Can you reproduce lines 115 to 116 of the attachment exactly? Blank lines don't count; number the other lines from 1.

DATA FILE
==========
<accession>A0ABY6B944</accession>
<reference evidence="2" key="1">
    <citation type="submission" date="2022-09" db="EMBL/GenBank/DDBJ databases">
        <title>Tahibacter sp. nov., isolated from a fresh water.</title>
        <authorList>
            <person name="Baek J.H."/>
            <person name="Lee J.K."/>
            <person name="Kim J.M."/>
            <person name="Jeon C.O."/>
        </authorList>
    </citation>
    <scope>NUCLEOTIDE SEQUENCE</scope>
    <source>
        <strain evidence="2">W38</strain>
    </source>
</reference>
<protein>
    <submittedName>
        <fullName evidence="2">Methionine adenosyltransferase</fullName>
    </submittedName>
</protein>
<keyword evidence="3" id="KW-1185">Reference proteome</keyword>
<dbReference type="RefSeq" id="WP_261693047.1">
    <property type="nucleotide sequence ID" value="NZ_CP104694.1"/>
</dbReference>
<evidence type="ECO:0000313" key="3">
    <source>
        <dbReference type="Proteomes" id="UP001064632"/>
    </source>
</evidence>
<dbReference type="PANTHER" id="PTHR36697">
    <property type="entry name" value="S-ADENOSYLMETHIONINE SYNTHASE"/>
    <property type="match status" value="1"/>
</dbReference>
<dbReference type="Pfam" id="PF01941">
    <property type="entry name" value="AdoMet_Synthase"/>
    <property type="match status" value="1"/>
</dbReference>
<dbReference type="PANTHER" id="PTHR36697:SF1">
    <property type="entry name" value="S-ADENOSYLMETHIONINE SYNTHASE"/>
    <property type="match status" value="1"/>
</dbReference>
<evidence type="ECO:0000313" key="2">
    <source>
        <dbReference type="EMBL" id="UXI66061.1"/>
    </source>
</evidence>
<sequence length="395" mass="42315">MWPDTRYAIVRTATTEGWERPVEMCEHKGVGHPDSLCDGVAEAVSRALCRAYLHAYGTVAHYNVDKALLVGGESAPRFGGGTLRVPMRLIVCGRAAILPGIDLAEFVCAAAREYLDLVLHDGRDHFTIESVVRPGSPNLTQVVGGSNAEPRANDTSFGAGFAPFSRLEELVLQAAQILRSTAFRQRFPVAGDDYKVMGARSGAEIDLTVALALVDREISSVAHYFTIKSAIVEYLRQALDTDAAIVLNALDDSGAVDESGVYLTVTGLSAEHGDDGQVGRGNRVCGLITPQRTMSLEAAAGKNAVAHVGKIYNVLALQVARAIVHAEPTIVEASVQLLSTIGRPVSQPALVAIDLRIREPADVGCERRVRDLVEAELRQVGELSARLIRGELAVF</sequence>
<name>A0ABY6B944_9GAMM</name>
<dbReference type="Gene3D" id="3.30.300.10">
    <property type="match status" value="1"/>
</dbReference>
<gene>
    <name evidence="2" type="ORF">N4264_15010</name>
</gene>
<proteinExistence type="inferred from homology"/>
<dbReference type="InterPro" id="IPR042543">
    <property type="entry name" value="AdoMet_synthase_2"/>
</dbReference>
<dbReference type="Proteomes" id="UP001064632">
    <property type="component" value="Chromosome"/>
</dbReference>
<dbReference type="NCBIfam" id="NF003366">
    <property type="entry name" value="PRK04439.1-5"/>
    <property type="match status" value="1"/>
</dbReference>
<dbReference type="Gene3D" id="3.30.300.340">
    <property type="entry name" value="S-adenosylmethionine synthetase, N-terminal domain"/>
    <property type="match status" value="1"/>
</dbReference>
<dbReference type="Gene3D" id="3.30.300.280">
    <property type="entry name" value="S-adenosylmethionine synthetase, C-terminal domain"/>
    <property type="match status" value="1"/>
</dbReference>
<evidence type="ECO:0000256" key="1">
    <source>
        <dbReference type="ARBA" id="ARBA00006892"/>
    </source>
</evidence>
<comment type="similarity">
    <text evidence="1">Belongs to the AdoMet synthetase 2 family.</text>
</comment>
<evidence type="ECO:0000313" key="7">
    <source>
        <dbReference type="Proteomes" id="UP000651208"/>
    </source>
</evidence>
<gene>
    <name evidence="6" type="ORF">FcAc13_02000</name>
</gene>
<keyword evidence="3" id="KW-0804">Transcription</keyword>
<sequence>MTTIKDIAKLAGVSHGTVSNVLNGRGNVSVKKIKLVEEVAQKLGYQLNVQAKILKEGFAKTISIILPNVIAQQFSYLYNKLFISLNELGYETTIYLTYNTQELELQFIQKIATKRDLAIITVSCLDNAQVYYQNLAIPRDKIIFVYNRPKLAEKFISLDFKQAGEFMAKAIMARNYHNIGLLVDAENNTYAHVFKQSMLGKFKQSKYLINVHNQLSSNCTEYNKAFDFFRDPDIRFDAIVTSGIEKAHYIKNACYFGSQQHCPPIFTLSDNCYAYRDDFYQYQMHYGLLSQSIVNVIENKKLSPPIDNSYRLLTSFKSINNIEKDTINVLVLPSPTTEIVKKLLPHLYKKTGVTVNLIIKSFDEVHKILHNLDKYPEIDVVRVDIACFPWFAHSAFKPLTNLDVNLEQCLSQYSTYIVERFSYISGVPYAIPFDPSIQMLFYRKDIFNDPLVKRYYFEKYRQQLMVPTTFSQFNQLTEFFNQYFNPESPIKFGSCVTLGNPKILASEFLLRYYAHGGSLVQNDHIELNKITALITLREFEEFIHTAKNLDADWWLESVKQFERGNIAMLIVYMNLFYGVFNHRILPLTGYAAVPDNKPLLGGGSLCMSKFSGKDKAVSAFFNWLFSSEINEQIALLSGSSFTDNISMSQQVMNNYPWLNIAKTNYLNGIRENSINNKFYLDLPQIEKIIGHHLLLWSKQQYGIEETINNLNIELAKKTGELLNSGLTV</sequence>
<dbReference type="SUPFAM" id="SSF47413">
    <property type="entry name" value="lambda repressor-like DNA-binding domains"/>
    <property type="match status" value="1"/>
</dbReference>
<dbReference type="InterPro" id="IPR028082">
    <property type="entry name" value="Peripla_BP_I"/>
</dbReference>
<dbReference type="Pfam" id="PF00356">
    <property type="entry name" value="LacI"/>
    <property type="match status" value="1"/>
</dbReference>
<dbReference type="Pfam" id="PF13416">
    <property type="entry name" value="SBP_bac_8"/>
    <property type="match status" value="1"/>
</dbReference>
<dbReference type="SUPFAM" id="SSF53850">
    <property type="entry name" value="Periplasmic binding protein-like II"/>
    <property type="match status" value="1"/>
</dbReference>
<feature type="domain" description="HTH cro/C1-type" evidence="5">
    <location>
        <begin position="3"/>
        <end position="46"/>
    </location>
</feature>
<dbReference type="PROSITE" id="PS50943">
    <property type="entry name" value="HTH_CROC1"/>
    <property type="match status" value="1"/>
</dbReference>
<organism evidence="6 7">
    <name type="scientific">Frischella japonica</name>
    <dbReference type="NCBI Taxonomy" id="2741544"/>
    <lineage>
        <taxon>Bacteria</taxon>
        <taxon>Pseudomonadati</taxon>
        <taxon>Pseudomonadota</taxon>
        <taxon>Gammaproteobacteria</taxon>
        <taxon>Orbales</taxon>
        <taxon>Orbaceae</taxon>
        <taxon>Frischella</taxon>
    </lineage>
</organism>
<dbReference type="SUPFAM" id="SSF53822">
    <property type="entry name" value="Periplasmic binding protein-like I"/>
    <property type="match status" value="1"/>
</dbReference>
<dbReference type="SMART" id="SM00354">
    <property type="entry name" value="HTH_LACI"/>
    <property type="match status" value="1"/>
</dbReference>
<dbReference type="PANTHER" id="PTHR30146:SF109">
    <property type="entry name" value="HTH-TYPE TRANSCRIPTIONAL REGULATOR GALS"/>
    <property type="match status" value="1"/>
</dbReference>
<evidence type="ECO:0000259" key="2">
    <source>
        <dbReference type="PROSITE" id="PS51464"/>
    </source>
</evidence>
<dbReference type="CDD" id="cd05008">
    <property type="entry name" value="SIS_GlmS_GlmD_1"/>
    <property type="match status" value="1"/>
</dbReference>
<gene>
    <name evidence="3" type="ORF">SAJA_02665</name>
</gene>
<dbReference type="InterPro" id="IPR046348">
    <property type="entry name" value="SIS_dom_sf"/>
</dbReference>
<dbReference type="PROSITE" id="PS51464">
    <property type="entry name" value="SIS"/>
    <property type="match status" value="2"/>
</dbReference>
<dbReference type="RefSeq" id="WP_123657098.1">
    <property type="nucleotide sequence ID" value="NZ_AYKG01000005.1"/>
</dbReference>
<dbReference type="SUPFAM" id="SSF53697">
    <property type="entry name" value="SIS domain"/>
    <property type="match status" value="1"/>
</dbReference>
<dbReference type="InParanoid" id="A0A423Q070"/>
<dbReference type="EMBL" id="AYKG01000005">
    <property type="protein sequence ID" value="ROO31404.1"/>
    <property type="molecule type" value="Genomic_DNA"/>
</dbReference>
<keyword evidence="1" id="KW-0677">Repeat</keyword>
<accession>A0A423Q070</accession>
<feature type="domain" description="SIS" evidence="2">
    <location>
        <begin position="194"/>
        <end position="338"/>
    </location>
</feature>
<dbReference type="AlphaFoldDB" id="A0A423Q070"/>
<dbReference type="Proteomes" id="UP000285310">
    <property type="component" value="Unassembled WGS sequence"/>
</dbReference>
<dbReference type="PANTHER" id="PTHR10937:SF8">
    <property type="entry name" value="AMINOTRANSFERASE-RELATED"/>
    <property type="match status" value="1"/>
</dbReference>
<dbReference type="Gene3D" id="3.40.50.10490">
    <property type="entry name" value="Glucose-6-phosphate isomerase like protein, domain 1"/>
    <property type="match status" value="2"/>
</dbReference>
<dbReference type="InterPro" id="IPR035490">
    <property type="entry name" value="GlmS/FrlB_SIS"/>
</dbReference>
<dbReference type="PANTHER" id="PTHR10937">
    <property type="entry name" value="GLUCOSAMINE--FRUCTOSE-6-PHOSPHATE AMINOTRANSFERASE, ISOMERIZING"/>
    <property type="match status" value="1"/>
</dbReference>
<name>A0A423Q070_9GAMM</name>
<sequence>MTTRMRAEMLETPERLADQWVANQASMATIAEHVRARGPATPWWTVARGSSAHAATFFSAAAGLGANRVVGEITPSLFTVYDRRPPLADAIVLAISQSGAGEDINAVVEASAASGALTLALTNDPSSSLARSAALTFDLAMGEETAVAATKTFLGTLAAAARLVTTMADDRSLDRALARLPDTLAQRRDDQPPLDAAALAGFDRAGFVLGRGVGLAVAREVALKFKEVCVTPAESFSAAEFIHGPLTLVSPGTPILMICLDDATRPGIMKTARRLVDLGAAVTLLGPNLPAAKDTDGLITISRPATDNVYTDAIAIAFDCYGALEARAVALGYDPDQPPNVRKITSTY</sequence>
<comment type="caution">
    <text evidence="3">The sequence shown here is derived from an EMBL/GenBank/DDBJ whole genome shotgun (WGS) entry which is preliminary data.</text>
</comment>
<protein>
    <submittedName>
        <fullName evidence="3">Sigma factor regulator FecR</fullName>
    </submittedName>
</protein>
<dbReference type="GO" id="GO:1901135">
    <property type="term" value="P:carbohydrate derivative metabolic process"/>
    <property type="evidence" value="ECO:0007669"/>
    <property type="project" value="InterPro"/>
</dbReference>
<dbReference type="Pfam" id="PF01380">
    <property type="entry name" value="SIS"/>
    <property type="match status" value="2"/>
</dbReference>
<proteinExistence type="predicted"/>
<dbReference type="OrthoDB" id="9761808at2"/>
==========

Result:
        <end position="46"/>
    </location>